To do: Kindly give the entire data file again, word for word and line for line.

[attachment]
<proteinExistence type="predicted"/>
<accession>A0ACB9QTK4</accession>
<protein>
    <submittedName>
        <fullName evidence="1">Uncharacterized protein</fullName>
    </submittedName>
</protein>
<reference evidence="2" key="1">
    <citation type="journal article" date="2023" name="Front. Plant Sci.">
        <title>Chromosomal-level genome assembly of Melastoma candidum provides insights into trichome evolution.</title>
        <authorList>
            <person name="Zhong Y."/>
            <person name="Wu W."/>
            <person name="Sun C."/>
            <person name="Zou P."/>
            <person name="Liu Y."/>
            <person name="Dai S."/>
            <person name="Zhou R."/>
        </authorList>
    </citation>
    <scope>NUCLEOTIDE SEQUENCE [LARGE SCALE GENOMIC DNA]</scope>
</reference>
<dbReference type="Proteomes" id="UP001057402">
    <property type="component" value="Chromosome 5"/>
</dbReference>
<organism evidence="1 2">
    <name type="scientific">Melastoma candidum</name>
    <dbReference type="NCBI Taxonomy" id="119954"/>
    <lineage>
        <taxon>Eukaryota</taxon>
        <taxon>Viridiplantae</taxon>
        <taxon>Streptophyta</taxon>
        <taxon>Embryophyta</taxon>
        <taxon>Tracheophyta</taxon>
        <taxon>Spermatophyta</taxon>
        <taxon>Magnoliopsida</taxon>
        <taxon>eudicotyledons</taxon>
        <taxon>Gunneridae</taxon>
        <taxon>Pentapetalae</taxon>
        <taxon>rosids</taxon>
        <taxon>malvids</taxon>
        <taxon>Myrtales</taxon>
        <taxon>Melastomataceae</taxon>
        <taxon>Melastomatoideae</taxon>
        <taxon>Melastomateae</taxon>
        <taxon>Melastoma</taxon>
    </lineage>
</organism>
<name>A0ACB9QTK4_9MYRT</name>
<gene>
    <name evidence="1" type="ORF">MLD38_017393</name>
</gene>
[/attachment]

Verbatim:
<proteinExistence type="predicted"/>
<accession>A0ACB9QTK4</accession>
<protein>
    <submittedName>
        <fullName evidence="1">Uncharacterized protein</fullName>
    </submittedName>
</protein>
<reference evidence="2" key="1">
    <citation type="journal article" date="2023" name="Front. Plant Sci.">
        <title>Chromosomal-level genome assembly of Melastoma candidum provides insights into trichome evolution.</title>
        <authorList>
            <person name="Zhong Y."/>
            <person name="Wu W."/>
            <person name="Sun C."/>
            <person name="Zou P."/>
            <person name="Liu Y."/>
            <person name="Dai S."/>
            <person name="Zhou R."/>
        </authorList>
    </citation>
    <scope>NUCLEOTIDE SEQUENCE [LARGE SCALE GENOMIC DNA]</scope>
</reference>
<dbReference type="Proteomes" id="UP001057402">
    <property type="component" value="Chromosome 5"/>
</dbReference>
<organism evidence="1 2">
    <name type="scientific">Melastoma candidum</name>
    <dbReference type="NCBI Taxonomy" id="119954"/>
    <lineage>
        <taxon>Eukaryota</taxon>
        <taxon>Viridiplantae</taxon>
        <taxon>Streptophyta</taxon>
        <taxon>Embryophyta</taxon>
        <taxon>Tracheophyta</taxon>
        <taxon>Spermatophyta</taxon>
        <taxon>Magnoliopsida</taxon>
        <taxon>eudicotyledons</taxon>
        <taxon>Gunneridae</taxon>
        <taxon>Pentapetalae</taxon>
        <taxon>rosids</taxon>
        <taxon>malvids</taxon>
        <taxon>Myrtales</taxon>
        <taxon>Melastomataceae</taxon>
        <taxon>Melastomatoideae</taxon>
        <taxon>Melastomateae</taxon>
        <taxon>Melastoma</taxon>
    </lineage>
</organism>
<name>A0ACB9QTK4_9MYRT</name>
<gene>
    <name evidence="1" type="ORF">MLD38_017393</name>
</gene>